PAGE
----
The Fujifilm X-T5 is a bells and whistles crop sensor mirrorless camera that packs a huge amount of technology and features into a tiny body that’s not only incredibly well-built, but also drips in retro-chic design styling. Great for stills and video creatives but comes with a premium price-tag to match the image quality.
- Huge 40-megapixel resolution
- Fast 15 frames per second burst mode
- Advanced stabilisation system
- Design won’t suit all
- 40.2MP sensorWith the X-Processor 5 image processing engine
- Big resolution 6.2K videoCapable of capturing highly detailed video footage.
- 7-stops of internal body stabilisation Helps to eradicate shaky movement when capturing video.
Fujifilm has often led the way when it comes to crop sensor cameras and the X-T5 has pushed this envelope even further with the brand serving up the highest resolution APS-C sensor on the market.
Delivering 40-megapixels from a crop sensor is unbelievable, but there is much more to the X-T5 than just the big resolution.
From the retro-chic style that evokes memories of classic analogue cameras, to the fast burst rate that opens up this camera to wildlife and sports photographers and even the video features that will interest independent filmmakers – this is an all-things to all-people camera and potentially one of the most all-round APS-C cameras even built.
With plenty of technology inside a small, portable body, is the X-T5 simply too good to be true? Here are my thoughts.
- Increased resolution sensor
- Lighter body
- Improved Electronic Viewfinder
Fujifilm has always walked its own path when it comes to the design of its mirrorless cameras and the X-T5 doesn’t stray from this script.
The retro-chic design can be decisive, but the attention to detail on the camera body, with elements such as the milled dials, simply can’t be denied and helps the X-T5 stand out as a premium product.
Amazingly, despite being stacked with newer technology, the X-T5 is actually lighter than the older X-T5 that it takes over from (557g v 607g). How Fuji has managed to keep the weight down is unbelievable and makes this camera a device you can carry around all day without it becoming a heavy burden.
The lack of a standard mode dial may mean newcomers to this system will have to spend time learning the dial system, as it is different to cameras from brands like Nikon and Canon. That said, despite the high-end styling, this is also a remarkably robust body, with no less than 56 weather sealed points to keep out dust and moisture – plus the camera can operate in extreme conditions, including down to as low as -10 degrees.
Again, despite its small size, newcomers to this system will be surprised to discover that not one, but two SD card slots are available and this gives the user the option of making an instant backup of files or choosing to record stills to one card and video to the other – thus keeping the different media separate.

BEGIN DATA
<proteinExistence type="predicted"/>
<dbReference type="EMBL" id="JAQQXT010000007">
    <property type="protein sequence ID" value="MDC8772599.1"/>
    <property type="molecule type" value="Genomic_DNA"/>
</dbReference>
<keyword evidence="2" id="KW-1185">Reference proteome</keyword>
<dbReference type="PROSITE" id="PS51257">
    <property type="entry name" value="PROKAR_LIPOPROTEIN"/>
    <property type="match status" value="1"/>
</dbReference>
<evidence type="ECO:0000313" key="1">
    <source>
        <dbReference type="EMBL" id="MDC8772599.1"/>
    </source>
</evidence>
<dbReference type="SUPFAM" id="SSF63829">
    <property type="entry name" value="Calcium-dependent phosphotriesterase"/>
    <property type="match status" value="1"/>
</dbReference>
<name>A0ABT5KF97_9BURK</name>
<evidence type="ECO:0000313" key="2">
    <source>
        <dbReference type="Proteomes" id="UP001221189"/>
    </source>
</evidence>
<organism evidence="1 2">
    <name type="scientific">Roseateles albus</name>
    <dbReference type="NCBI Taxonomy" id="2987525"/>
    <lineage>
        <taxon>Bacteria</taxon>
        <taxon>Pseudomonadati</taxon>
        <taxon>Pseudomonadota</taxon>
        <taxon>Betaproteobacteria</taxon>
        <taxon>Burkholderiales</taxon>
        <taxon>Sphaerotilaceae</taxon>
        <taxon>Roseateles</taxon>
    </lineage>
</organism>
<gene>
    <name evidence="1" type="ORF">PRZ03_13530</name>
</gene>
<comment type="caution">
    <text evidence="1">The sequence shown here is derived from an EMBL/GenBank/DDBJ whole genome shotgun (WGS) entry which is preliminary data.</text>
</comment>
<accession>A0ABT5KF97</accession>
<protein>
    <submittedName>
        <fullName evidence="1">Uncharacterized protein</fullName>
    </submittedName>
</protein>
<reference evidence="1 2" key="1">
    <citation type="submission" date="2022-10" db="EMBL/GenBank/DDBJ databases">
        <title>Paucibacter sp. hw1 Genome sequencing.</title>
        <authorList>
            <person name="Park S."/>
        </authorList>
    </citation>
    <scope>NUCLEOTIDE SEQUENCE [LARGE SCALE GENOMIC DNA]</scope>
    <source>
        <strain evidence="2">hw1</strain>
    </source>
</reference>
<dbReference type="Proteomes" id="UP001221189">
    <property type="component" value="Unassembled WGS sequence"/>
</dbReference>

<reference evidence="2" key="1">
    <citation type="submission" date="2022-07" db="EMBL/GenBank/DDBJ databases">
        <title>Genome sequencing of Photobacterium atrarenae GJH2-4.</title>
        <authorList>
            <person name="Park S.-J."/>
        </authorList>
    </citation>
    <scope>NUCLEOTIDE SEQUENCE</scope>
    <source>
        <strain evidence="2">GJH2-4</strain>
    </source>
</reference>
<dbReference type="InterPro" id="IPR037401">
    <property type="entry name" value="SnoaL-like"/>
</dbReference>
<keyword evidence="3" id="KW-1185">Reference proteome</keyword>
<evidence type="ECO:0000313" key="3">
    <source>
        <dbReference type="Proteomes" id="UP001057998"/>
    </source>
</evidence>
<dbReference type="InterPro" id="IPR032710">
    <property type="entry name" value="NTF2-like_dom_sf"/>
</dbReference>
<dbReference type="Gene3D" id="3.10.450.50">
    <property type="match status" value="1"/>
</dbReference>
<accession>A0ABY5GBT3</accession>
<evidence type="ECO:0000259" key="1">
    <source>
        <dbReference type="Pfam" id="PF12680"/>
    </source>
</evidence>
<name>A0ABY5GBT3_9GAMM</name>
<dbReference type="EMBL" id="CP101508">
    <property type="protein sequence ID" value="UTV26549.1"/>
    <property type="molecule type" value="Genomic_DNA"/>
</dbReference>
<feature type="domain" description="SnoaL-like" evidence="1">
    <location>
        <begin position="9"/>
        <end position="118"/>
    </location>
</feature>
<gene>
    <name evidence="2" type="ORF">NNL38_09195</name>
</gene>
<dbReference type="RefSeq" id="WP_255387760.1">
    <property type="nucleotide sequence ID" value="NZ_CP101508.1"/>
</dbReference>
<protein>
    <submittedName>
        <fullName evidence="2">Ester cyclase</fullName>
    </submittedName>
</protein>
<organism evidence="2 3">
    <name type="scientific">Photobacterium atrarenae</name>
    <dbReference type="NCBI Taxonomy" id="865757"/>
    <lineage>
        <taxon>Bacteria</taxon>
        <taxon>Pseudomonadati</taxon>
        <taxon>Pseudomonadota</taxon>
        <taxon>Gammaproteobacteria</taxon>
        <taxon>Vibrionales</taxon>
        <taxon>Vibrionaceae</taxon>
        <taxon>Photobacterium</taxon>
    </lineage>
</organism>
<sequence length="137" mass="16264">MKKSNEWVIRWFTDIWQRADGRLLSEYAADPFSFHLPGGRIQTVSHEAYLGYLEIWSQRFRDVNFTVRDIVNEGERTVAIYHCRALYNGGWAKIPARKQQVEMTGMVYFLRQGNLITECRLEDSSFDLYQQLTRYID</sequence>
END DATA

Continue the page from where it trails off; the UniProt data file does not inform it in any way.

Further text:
The grip gives a decent enough hold, but Fuji does offer the MHG-XT5 optional accessory hand grip that will offer even more of a hold, especially if you have big hands. Images can be composed via the 3.69 million dot resolution EVF or the three-way tilting LCD, which is not only touch-sensitive but will also help setting up awkward high/low compositions much easier.
Features / Performance
- Increased battery life
- Rapid burst rate
- Solid stabilisation
Fuji may not be the first brand name that pops into your mind when you think about lightning quick autofocus and a rapid burst rate, but the Fujifilm X-T5 really does open the doors for wildlife and sports photographers getting into this brand ecosystem and this is thanks to a number of features.
First up is the five-axis, In Body Image Stabilisation (IBIS) system that buys back a whopping seven stops of compensation for the user. This will be particularly useful both in low light conditions, but also when using longer focal lengths, as this is where camera shake can be more pronounced.
Next up is the burst rate, and this matches the 15 frames per second on the older X-T4, but remember, the sensor and processor engine are recording nearly double the resolution (26MP v 40MP) so to equal this figure is actually quite the achievement. At 15 frames per second using the mechanical shutter, photographers should be good for capturing fast moving sequences that you would encounter with sports and wildlife.
Lastly, when it comes to capturing fast moving scenes, an extra feature that will help the photographer is the presence of subject detection, so the autofocus system will identify a subject and lock on to it. Along with humans and eye detection, the X-T5 is able to detect animals, birds, cars, motorcycles, bicycles, planes and even trains. The improved autofocus is partly thanks to an improved AF prediction algorithm that was newly developed for the X-H2S and this improves tracking when in AF-C (continuous focus mode).
Another difference between the X-T5 and the older X-T4 it replaces appears to be that the former is a more efficient camera, as the battery life between the two models is different. While the older X-T4 could offer 600 shots on a single charge, the X-T5 increases this to 740, bagging the user an extra 140 shots before they have to recharge and when that time comes, you can charge the X-T5 on the go using a powerbank.
What’s more, the X-T5 also includes an electronic shutter that is lightning quick and offers a maximum shutter speed of 1/180,000sec – yes, that many zeros, so it can be paired with flash lighting gear to capture split-second moments like a water drop landing and so on.
- 6.2K internal video
- F-Log 2 support